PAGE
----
We know that sunlight beams down UVA (ultra violet A) and UVB (ultra violet B) at varying degrees of intensity throughout the year. We know that these rays are responsible for wrinkling, brown spots, sunburn, rashes, and, very often, cancer. And yet for a lot of us, that’s where our knowledge ends. We’re vague about what exactly SPF is, how it works, when we should use it, how often we should apply it…
Go to any park in London on the first warm day of spring and you’ll see countless people in flagrant disregard of the sun’s harmful effects. “British sun isn’t as strong as the sun on your holidays.” “I tan, I don’t need to wear sun cream.” “I’ve already put on some SPF, I don’t need more.” These are some of the most common misconceptions surrounding SPF and sun protection.
The skin is the largest organ in the human body, and we think you’ll agree, it’s a pretty important one. And given the exponential rise of cancer in the UK, it’s more vital than ever before to protect yourself in the sun. Here are our top pointers to getting the most out of your SPF.
- How does SPF work?
SPF (Sun Protection Factor) is how the protective quality of a sun cream is measured. That’s why sun creams come with different numbers on them aka different levels of ray-busting formulas. A way to get your head around it all is this: if your skin usually starts to turn crimson after 20 minutes’ exposure to the sun, wearing factor 15 will prevent reddening for 15 times longer than your skin’s natural barriers. So, 5 hours. But it will need to be reapplied within this period.
- Is there a big difference between all the numbers?
There is between factor 15 and factor 30 but once you start getting to the upper echelons of sun cream, the difference is (surprisingly) minimal. So for example, SPF 30 keeps out 97% of red-causing, UVB rays and SPF 50 keeps out 98%. It’s an incremental difference but if you’re light sensitive, incredibly pale or have previously suffered from cancer, any increase in protection (however slight) is beneficial.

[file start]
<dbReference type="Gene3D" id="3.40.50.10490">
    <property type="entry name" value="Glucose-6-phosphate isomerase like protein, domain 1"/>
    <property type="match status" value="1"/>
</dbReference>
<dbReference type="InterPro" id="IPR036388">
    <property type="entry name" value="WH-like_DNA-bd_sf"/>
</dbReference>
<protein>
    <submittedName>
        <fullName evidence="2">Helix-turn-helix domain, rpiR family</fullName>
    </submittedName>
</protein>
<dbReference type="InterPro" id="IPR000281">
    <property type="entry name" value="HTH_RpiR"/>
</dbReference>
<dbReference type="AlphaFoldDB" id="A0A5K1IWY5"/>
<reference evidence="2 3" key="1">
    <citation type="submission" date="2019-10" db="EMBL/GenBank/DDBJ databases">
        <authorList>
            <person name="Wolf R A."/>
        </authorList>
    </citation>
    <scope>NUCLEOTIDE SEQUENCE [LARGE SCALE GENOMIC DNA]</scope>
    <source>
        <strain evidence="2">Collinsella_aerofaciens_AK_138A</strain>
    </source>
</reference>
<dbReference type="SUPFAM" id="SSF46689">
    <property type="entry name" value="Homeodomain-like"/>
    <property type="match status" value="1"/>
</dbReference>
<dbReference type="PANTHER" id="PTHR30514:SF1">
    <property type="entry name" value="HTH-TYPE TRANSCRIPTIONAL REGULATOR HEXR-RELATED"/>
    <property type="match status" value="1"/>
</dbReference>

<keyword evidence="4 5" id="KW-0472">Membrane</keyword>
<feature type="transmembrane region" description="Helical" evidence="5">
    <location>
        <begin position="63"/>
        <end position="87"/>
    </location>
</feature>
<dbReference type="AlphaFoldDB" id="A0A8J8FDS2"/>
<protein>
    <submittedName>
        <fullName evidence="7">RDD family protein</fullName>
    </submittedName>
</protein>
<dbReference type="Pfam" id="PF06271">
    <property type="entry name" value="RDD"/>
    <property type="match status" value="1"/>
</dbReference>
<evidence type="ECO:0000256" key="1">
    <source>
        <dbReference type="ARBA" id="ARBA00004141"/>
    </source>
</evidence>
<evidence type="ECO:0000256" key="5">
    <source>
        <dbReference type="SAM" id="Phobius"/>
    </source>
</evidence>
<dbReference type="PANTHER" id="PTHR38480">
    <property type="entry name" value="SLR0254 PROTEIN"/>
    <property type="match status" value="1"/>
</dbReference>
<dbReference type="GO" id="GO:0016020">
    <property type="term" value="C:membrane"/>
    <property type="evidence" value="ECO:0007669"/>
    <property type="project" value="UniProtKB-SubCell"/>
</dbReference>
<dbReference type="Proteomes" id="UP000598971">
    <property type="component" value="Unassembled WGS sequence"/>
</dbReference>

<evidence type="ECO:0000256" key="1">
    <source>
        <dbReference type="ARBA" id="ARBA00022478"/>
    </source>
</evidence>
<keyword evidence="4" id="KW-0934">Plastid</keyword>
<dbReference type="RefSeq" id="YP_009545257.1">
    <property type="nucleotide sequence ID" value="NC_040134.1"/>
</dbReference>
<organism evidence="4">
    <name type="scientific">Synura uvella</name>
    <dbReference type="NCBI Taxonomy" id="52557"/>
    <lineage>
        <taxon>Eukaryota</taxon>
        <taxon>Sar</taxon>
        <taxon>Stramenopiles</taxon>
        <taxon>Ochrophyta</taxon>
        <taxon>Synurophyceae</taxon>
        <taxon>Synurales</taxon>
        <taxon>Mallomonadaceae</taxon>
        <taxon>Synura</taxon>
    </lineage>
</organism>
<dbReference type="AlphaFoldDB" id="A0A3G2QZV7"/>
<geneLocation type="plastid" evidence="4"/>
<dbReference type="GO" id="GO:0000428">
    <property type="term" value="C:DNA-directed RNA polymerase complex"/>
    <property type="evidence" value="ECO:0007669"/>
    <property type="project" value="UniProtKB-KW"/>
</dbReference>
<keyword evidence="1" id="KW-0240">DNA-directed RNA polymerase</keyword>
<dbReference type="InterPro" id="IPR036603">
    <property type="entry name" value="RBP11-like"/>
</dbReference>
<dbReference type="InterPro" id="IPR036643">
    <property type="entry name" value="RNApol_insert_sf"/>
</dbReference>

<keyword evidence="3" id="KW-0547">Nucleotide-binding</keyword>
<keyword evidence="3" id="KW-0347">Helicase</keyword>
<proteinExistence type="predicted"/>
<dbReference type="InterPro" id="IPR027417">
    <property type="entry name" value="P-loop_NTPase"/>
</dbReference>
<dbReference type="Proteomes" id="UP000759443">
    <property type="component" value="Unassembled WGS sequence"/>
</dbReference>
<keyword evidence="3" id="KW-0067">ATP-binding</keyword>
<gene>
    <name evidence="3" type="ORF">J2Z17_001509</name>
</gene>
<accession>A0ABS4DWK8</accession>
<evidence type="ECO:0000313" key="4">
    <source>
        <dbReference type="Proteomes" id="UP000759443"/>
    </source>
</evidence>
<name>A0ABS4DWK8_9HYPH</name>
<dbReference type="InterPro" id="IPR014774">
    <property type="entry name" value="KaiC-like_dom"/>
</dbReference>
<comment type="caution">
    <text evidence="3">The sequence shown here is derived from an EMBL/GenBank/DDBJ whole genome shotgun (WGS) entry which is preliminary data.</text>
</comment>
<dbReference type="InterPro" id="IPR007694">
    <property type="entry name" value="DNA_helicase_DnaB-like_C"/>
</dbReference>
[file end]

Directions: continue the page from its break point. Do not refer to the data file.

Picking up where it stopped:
- What is a broad-spectrum SPF?
You know those people that sit out in the sun, with no cream on, and turn a lovely shade of mahogany? These sun worshippers feel like they’re somehow defying the sun’s rays because they never get burnt. But, just like skinny people with a junk food diet are storing up unseen health problems for the future, people who don’t visibly burn can still incur harm. The reddening of the skin is only a reaction to UVB rays but plenty of bad stuff can come from UVA rays, too. It’s just without the red flag of sunburn, it can go unnoticed. A broad-spectrum SPF shields against both types of rays.
- So, when should you wear SPF?
All the time. Next time you’re checking the weather on your phone, take a peek at the UV index. This indicates how prevalent UV rays are expected to be that day. And, believe it or not, you can have instances where the temperature is a bbbrrrrrrrrr-inducing 4°C but the UV index is a worryingly high 6. In autumn and winter, you should be wearing at least a factor 15 on your hands and face and in spring and summer you should be wearing something higher (depending on your skin type).
Frezyderm has an incredibly comprehensive range of SPFs for the whole family. From revitalising face creams and nourishing lip balms to no-fuss sprays for little ones, the sun just got a whole lot safer.